Written by Sarah Lim, CA Lic# 0M52397
6 Ways to Prevent Patient Injury and Ultimately Avoid Lawsuits
Risks surround physicians every single day, ranging from alleged diagnostic errors to inadequate follow-up. This is where risk management comes in and is so crucial to practicing healthcare professionals. Risk management is a series of strategies designed to reduce the likelihood of injury to the patient and also reduces the likelihood that a suit will result if an injury occurs.
The following are the most common risks overlooked by physicians:
1. Faulty Communication
Full disclosure that includes open and honest communication is the best approach to take with your patients. When your patients feel like the you genuinely care and have their best interest in mind, they tend to be more forgiving of errors. Even though a bad outcome is not necessarily a result of malpractice, a bad outcome paired with poor communication are what usually drives a patient to consider litigation. Listen carefully, offer clear answers and instructions, set realistic expectations, document thoroughly, and address complaints. These are great techniques to avoid risk exposure by improving communication.
2. Lack of Informed Consent
A big area where risks can turn into claims is where there is lack of informed patient consent. Make sure that your patient thoroughly understands and consents to any procedure you will be doing. For example, with surgeries, the patient needs to be aware of all risks, including death or paralysis. All risks need to be verbally communicated BEFORE the procedure as well as included in the consent form the patient signs.
3. Failure to Stay Current on Standards and Training
Many times medical liability issues focus on whether or not the doctor followed current standards of practice. You need to stay on top of new and revised developments in your area of practice and specialty. These include changes in disease management for acute and chronic conditions, technological innovations, recently published standards for research and practice and especially the transition to electronic health records.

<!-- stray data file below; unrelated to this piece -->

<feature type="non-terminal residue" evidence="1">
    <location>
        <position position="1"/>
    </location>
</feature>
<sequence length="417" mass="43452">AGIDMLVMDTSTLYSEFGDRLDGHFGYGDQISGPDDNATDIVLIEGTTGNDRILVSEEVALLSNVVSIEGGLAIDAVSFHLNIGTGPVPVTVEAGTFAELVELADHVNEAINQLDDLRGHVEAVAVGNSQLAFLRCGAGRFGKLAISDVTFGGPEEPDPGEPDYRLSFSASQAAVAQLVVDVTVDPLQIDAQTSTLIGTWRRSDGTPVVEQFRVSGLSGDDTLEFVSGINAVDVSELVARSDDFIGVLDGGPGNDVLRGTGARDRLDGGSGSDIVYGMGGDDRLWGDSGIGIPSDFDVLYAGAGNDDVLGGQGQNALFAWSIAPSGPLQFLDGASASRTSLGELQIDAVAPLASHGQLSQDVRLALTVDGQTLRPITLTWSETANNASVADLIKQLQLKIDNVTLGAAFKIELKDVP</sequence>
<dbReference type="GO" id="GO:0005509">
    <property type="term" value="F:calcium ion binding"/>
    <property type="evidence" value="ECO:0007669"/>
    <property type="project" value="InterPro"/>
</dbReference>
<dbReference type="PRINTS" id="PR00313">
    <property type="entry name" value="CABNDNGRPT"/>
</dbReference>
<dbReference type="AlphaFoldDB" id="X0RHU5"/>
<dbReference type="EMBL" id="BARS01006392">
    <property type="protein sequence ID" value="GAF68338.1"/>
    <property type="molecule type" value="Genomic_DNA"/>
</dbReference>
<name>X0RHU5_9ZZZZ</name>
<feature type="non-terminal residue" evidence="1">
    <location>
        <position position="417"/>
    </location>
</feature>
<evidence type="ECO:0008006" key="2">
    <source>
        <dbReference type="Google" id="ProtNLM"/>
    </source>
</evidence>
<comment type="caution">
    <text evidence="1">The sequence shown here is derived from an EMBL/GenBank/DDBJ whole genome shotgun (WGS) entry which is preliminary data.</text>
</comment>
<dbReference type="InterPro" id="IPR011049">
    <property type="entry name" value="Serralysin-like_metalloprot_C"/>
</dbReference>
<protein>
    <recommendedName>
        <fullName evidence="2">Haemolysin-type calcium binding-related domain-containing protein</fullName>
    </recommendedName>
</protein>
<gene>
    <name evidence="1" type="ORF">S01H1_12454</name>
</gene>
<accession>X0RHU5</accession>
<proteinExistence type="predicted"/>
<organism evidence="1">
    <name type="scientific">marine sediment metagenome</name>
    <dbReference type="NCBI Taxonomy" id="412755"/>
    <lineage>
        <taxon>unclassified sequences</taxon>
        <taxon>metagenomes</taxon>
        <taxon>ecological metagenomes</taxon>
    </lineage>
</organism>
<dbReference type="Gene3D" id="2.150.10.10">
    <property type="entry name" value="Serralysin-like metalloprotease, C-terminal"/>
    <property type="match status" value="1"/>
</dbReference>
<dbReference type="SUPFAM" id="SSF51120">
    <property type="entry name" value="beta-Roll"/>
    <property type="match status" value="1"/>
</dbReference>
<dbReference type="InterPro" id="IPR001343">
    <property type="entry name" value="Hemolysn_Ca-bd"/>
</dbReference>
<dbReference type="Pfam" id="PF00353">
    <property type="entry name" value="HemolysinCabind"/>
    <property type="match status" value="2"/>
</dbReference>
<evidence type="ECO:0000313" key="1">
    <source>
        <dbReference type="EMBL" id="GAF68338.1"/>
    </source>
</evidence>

4. Inadequate follow-up
Frequent problems resulting in litigation involve physician orders for tests and the labs and x-rays that may follow. For whatever reason, whether the patient doesn’t follow through with the ordered tests, or the results are filed away before they can be reviewed, if a patient is not aware that further testing or treatments might be needed, the necessary treatment may not be provided. Therefore, it is critical that the status of these orders are tracked to ensure that none are overlooked or forgotten.
5. Variations in Procedures and Policies
Practices that are well run have one set of rules that all staff understand and follow. When procedures start varying from physician to physician or between staff members, it is very easy for errors or omission to occur. Policies and procedures should be readily available to all staff members. Policies should provide detailed protocols for dealing with prescriptions, appointments, release of medical information under HIPAA, security, storage, maintenance, and addressing patient complaints.
6. Avoidance Behavior
Compassionate gestures go a long way. Some physicians may avoid making rounds in the presence of relative is there has been a bad outcome. Do not be afraid to face them because it is important to let them know you understand how they feel. Make eye contact and even put a comforting hand on the arm of the individual you are addressing. Listen and show that you care.
Always remember that risk management does not remain “fixed” but is constantly moving. As new technologies and treatments emerge, so will new risks.